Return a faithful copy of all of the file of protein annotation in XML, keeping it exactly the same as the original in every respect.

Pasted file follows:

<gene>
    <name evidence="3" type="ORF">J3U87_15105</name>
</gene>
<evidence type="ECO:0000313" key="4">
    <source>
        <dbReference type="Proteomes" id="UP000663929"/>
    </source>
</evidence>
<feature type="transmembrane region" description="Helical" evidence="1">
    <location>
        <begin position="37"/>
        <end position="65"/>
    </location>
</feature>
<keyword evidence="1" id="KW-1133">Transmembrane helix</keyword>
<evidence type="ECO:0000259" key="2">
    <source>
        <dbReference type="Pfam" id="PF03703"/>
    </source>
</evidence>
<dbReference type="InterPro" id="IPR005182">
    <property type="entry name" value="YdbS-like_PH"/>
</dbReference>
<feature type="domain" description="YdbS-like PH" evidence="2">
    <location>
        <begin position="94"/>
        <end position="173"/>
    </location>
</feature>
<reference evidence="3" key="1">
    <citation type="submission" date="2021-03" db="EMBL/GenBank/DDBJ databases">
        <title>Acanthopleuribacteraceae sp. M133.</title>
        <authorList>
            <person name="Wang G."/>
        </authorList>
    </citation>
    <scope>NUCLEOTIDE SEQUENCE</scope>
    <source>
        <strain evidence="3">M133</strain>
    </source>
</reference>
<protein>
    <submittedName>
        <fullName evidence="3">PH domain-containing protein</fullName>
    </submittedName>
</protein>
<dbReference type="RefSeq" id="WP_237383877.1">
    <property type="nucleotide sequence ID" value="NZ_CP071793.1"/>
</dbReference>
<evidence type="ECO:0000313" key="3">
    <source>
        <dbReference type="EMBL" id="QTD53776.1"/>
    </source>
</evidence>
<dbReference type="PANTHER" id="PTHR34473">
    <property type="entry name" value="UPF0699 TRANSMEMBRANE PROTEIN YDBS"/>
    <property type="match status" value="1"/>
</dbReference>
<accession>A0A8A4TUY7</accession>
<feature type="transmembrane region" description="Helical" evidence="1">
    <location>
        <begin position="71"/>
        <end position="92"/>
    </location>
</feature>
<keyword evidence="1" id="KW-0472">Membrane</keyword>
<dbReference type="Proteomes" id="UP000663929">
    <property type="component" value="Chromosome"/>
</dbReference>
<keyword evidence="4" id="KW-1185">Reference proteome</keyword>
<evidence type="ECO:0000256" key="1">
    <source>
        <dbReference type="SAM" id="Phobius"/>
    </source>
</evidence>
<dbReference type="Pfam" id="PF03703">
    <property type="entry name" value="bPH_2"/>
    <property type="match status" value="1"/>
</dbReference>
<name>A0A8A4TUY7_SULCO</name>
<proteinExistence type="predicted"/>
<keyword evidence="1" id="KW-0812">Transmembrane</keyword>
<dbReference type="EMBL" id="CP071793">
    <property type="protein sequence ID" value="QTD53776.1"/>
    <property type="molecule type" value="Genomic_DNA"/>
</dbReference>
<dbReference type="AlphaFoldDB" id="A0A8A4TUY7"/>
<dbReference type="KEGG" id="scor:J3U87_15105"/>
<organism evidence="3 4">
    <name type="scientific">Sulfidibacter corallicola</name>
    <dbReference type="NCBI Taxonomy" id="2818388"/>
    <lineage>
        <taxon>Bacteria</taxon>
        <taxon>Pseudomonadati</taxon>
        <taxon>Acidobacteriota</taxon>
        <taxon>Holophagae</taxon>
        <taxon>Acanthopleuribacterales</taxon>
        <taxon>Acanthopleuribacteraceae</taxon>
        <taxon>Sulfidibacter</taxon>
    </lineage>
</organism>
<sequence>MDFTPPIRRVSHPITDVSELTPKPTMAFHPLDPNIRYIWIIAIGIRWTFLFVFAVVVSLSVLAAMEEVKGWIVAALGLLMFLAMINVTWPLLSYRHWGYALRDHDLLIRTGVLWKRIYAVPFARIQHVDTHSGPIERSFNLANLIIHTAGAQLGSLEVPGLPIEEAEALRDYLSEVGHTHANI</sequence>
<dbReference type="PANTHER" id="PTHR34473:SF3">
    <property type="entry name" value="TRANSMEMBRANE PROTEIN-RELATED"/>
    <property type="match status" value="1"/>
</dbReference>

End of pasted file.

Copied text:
<gene>
    <name evidence="3" type="ORF">J3U87_15105</name>
</gene>
<evidence type="ECO:0000313" key="4">
    <source>
        <dbReference type="Proteomes" id="UP000663929"/>
    </source>
</evidence>
<feature type="transmembrane region" description="Helical" evidence="1">
    <location>
        <begin position="37"/>
        <end position="65"/>
    </location>
</feature>
<keyword evidence="1" id="KW-1133">Transmembrane helix</keyword>
<evidence type="ECO:0000259" key="2">
    <source>
        <dbReference type="Pfam" id="PF03703"/>
    </source>
</evidence>
<dbReference type="InterPro" id="IPR005182">
    <property type="entry name" value="YdbS-like_PH"/>
</dbReference>
<feature type="domain" description="YdbS-like PH" evidence="2">
    <location>
        <begin position="94"/>
        <end position="173"/>
    </location>
</feature>
<reference evidence="3" key="1">
    <citation type="submission" date="2021-03" db="EMBL/GenBank/DDBJ databases">
        <title>Acanthopleuribacteraceae sp. M133.</title>
        <authorList>
            <person name="Wang G."/>
        </authorList>
    </citation>
    <scope>NUCLEOTIDE SEQUENCE</scope>
    <source>
        <strain evidence="3">M133</strain>
    </source>
</reference>
<protein>
    <submittedName>
        <fullName evidence="3">PH domain-containing protein</fullName>
    </submittedName>
</protein>
<dbReference type="RefSeq" id="WP_237383877.1">
    <property type="nucleotide sequence ID" value="NZ_CP071793.1"/>
</dbReference>
<evidence type="ECO:0000313" key="3">
    <source>
        <dbReference type="EMBL" id="QTD53776.1"/>
    </source>
</evidence>
<dbReference type="PANTHER" id="PTHR34473">
    <property type="entry name" value="UPF0699 TRANSMEMBRANE PROTEIN YDBS"/>
    <property type="match status" value="1"/>
</dbReference>
<accession>A0A8A4TUY7</accession>
<feature type="transmembrane region" description="Helical" evidence="1">
    <location>
        <begin position="71"/>
        <end position="92"/>
    </location>
</feature>
<keyword evidence="1" id="KW-0472">Membrane</keyword>
<dbReference type="Proteomes" id="UP000663929">
    <property type="component" value="Chromosome"/>
</dbReference>
<keyword evidence="4" id="KW-1185">Reference proteome</keyword>
<evidence type="ECO:0000256" key="1">
    <source>
        <dbReference type="SAM" id="Phobius"/>
    </source>
</evidence>
<dbReference type="Pfam" id="PF03703">
    <property type="entry name" value="bPH_2"/>
    <property type="match status" value="1"/>
</dbReference>
<name>A0A8A4TUY7_SULCO</name>
<proteinExistence type="predicted"/>
<keyword evidence="1" id="KW-0812">Transmembrane</keyword>
<dbReference type="EMBL" id="CP071793">
    <property type="protein sequence ID" value="QTD53776.1"/>
    <property type="molecule type" value="Genomic_DNA"/>
</dbReference>
<dbReference type="AlphaFoldDB" id="A0A8A4TUY7"/>
<dbReference type="KEGG" id="scor:J3U87_15105"/>
<organism evidence="3 4">
    <name type="scientific">Sulfidibacter corallicola</name>
    <dbReference type="NCBI Taxonomy" id="2818388"/>
    <lineage>
        <taxon>Bacteria</taxon>
        <taxon>Pseudomonadati</taxon>
        <taxon>Acidobacteriota</taxon>
        <taxon>Holophagae</taxon>
        <taxon>Acanthopleuribacterales</taxon>
        <taxon>Acanthopleuribacteraceae</taxon>
        <taxon>Sulfidibacter</taxon>
    </lineage>
</organism>
<sequence>MDFTPPIRRVSHPITDVSELTPKPTMAFHPLDPNIRYIWIIAIGIRWTFLFVFAVVVSLSVLAAMEEVKGWIVAALGLLMFLAMINVTWPLLSYRHWGYALRDHDLLIRTGVLWKRIYAVPFARIQHVDTHSGPIERSFNLANLIIHTAGAQLGSLEVPGLPIEEAEALRDYLSEVGHTHANI</sequence>
<dbReference type="PANTHER" id="PTHR34473:SF3">
    <property type="entry name" value="TRANSMEMBRANE PROTEIN-RELATED"/>
    <property type="match status" value="1"/>
</dbReference>